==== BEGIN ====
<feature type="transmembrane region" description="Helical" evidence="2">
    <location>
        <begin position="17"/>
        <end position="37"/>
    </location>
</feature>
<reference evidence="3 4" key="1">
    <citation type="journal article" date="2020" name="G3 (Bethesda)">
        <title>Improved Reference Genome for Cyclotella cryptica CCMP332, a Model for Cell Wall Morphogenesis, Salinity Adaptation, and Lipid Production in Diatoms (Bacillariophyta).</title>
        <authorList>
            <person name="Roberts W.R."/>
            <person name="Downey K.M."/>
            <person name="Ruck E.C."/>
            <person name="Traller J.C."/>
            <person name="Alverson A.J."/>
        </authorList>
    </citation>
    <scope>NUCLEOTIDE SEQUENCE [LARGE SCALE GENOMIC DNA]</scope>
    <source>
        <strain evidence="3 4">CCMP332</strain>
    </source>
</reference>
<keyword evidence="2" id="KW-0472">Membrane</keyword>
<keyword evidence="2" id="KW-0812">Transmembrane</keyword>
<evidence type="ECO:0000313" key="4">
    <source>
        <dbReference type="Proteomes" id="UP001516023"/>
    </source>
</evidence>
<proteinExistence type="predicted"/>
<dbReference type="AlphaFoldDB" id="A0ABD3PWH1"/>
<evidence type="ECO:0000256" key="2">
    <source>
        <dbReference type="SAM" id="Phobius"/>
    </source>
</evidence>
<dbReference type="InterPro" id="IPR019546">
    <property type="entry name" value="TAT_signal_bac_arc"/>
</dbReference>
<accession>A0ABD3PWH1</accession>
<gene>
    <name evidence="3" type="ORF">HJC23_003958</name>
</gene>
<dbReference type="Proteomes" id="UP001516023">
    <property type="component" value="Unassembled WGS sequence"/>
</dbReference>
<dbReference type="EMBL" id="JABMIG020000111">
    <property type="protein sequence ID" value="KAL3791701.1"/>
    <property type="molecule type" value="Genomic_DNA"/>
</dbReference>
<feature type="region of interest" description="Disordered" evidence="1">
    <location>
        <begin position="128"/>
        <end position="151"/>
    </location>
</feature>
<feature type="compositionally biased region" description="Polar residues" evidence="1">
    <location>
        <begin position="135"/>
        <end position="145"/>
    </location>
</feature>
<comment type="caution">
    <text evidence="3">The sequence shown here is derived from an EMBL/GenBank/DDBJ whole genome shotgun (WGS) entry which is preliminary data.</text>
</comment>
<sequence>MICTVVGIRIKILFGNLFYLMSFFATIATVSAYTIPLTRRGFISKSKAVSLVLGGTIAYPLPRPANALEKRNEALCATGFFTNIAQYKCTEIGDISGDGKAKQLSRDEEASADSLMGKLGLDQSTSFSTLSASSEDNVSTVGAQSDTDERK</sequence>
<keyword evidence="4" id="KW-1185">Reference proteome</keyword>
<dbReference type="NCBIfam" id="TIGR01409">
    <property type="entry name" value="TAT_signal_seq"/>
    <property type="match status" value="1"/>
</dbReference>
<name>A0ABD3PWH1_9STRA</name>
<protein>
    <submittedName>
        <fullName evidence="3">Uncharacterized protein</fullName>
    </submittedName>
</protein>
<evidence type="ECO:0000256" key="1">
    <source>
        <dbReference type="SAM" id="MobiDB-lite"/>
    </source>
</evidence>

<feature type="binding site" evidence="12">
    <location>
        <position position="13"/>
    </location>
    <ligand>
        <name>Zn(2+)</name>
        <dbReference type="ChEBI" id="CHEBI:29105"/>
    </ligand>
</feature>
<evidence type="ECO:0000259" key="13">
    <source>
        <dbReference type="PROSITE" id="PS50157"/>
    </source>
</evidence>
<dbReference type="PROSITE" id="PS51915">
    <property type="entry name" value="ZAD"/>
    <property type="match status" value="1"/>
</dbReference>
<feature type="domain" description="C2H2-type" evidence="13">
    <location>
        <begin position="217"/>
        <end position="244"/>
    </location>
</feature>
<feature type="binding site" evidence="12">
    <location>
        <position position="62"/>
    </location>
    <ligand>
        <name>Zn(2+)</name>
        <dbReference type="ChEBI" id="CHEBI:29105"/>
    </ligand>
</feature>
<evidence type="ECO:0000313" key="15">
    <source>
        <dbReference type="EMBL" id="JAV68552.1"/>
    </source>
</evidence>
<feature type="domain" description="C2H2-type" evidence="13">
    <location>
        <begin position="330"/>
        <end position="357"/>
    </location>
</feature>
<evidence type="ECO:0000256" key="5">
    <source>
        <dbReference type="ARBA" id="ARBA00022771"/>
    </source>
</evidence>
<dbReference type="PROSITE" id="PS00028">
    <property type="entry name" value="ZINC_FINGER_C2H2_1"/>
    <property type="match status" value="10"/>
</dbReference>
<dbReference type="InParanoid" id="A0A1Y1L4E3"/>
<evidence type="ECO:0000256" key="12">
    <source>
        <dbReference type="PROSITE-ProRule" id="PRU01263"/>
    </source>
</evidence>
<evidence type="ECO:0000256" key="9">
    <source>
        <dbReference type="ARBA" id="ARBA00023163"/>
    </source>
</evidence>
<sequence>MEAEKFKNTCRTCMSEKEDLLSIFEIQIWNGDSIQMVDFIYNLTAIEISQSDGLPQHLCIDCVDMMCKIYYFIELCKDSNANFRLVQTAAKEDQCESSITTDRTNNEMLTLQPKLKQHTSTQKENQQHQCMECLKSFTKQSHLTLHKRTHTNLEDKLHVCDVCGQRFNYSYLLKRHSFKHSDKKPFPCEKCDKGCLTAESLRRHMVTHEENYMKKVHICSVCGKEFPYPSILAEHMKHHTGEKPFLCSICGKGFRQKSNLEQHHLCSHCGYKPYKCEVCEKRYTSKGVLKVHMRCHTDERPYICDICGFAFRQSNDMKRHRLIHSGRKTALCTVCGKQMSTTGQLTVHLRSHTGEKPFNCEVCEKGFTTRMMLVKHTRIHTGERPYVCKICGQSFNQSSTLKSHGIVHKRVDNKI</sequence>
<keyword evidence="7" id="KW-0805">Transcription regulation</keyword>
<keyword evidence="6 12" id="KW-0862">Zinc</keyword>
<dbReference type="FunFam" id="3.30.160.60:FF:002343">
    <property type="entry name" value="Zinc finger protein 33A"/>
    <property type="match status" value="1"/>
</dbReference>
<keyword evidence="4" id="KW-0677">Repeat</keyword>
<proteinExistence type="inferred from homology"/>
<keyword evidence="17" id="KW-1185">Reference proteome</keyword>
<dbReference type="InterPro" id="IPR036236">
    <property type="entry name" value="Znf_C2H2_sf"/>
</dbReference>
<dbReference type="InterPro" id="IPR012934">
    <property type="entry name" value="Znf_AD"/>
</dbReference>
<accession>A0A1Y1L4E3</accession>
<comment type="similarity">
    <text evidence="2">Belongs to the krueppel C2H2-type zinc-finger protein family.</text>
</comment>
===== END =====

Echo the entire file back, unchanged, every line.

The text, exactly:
<feature type="transmembrane region" description="Helical" evidence="2">
    <location>
        <begin position="17"/>
        <end position="37"/>
    </location>
</feature>
<reference evidence="3 4" key="1">
    <citation type="journal article" date="2020" name="G3 (Bethesda)">
        <title>Improved Reference Genome for Cyclotella cryptica CCMP332, a Model for Cell Wall Morphogenesis, Salinity Adaptation, and Lipid Production in Diatoms (Bacillariophyta).</title>
        <authorList>
            <person name="Roberts W.R."/>
            <person name="Downey K.M."/>
            <person name="Ruck E.C."/>
            <person name="Traller J.C."/>
            <person name="Alverson A.J."/>
        </authorList>
    </citation>
    <scope>NUCLEOTIDE SEQUENCE [LARGE SCALE GENOMIC DNA]</scope>
    <source>
        <strain evidence="3 4">CCMP332</strain>
    </source>
</reference>
<keyword evidence="2" id="KW-0472">Membrane</keyword>
<keyword evidence="2" id="KW-0812">Transmembrane</keyword>
<evidence type="ECO:0000313" key="4">
    <source>
        <dbReference type="Proteomes" id="UP001516023"/>
    </source>
</evidence>
<proteinExistence type="predicted"/>
<dbReference type="AlphaFoldDB" id="A0ABD3PWH1"/>
<evidence type="ECO:0000256" key="2">
    <source>
        <dbReference type="SAM" id="Phobius"/>
    </source>
</evidence>
<dbReference type="InterPro" id="IPR019546">
    <property type="entry name" value="TAT_signal_bac_arc"/>
</dbReference>
<accession>A0ABD3PWH1</accession>
<gene>
    <name evidence="3" type="ORF">HJC23_003958</name>
</gene>
<dbReference type="Proteomes" id="UP001516023">
    <property type="component" value="Unassembled WGS sequence"/>
</dbReference>
<dbReference type="EMBL" id="JABMIG020000111">
    <property type="protein sequence ID" value="KAL3791701.1"/>
    <property type="molecule type" value="Genomic_DNA"/>
</dbReference>
<feature type="region of interest" description="Disordered" evidence="1">
    <location>
        <begin position="128"/>
        <end position="151"/>
    </location>
</feature>
<feature type="compositionally biased region" description="Polar residues" evidence="1">
    <location>
        <begin position="135"/>
        <end position="145"/>
    </location>
</feature>
<comment type="caution">
    <text evidence="3">The sequence shown here is derived from an EMBL/GenBank/DDBJ whole genome shotgun (WGS) entry which is preliminary data.</text>
</comment>
<sequence>MICTVVGIRIKILFGNLFYLMSFFATIATVSAYTIPLTRRGFISKSKAVSLVLGGTIAYPLPRPANALEKRNEALCATGFFTNIAQYKCTEIGDISGDGKAKQLSRDEEASADSLMGKLGLDQSTSFSTLSASSEDNVSTVGAQSDTDERK</sequence>
<keyword evidence="4" id="KW-1185">Reference proteome</keyword>
<dbReference type="NCBIfam" id="TIGR01409">
    <property type="entry name" value="TAT_signal_seq"/>
    <property type="match status" value="1"/>
</dbReference>
<name>A0ABD3PWH1_9STRA</name>
<protein>
    <submittedName>
        <fullName evidence="3">Uncharacterized protein</fullName>
    </submittedName>
</protein>
<evidence type="ECO:0000256" key="1">
    <source>
        <dbReference type="SAM" id="MobiDB-lite"/>
    </source>
</evidence>

<feature type="binding site" evidence="12">
    <location>
        <position position="13"/>
    </location>
    <ligand>
        <name>Zn(2+)</name>
        <dbReference type="ChEBI" id="CHEBI:29105"/>
    </ligand>
</feature>
<evidence type="ECO:0000259" key="13">
    <source>
        <dbReference type="PROSITE" id="PS50157"/>
    </source>
</evidence>
<dbReference type="PROSITE" id="PS51915">
    <property type="entry name" value="ZAD"/>
    <property type="match status" value="1"/>
</dbReference>
<feature type="domain" description="C2H2-type" evidence="13">
    <location>
        <begin position="217"/>
        <end position="244"/>
    </location>
</feature>
<feature type="binding site" evidence="12">
    <location>
        <position position="62"/>
    </location>
    <ligand>
        <name>Zn(2+)</name>
        <dbReference type="ChEBI" id="CHEBI:29105"/>
    </ligand>
</feature>
<evidence type="ECO:0000313" key="15">
    <source>
        <dbReference type="EMBL" id="JAV68552.1"/>
    </source>
</evidence>
<feature type="domain" description="C2H2-type" evidence="13">
    <location>
        <begin position="330"/>
        <end position="357"/>
    </location>
</feature>
<evidence type="ECO:0000256" key="5">
    <source>
        <dbReference type="ARBA" id="ARBA00022771"/>
    </source>
</evidence>
<dbReference type="PROSITE" id="PS00028">
    <property type="entry name" value="ZINC_FINGER_C2H2_1"/>
    <property type="match status" value="10"/>
</dbReference>
<dbReference type="InParanoid" id="A0A1Y1L4E3"/>
<evidence type="ECO:0000256" key="12">
    <source>
        <dbReference type="PROSITE-ProRule" id="PRU01263"/>
    </source>
</evidence>
<evidence type="ECO:0000256" key="9">
    <source>
        <dbReference type="ARBA" id="ARBA00023163"/>
    </source>
</evidence>
<sequence>MEAEKFKNTCRTCMSEKEDLLSIFEIQIWNGDSIQMVDFIYNLTAIEISQSDGLPQHLCIDCVDMMCKIYYFIELCKDSNANFRLVQTAAKEDQCESSITTDRTNNEMLTLQPKLKQHTSTQKENQQHQCMECLKSFTKQSHLTLHKRTHTNLEDKLHVCDVCGQRFNYSYLLKRHSFKHSDKKPFPCEKCDKGCLTAESLRRHMVTHEENYMKKVHICSVCGKEFPYPSILAEHMKHHTGEKPFLCSICGKGFRQKSNLEQHHLCSHCGYKPYKCEVCEKRYTSKGVLKVHMRCHTDERPYICDICGFAFRQSNDMKRHRLIHSGRKTALCTVCGKQMSTTGQLTVHLRSHTGEKPFNCEVCEKGFTTRMMLVKHTRIHTGERPYVCKICGQSFNQSSTLKSHGIVHKRVDNKI</sequence>
<keyword evidence="7" id="KW-0805">Transcription regulation</keyword>
<keyword evidence="6 12" id="KW-0862">Zinc</keyword>
<dbReference type="FunFam" id="3.30.160.60:FF:002343">
    <property type="entry name" value="Zinc finger protein 33A"/>
    <property type="match status" value="1"/>
</dbReference>
<keyword evidence="4" id="KW-0677">Repeat</keyword>
<proteinExistence type="inferred from homology"/>
<keyword evidence="17" id="KW-1185">Reference proteome</keyword>
<dbReference type="InterPro" id="IPR036236">
    <property type="entry name" value="Znf_C2H2_sf"/>
</dbReference>
<dbReference type="InterPro" id="IPR012934">
    <property type="entry name" value="Znf_AD"/>
</dbReference>
<accession>A0A1Y1L4E3</accession>
<comment type="similarity">
    <text evidence="2">Belongs to the krueppel C2H2-type zinc-finger protein family.</text>
</comment>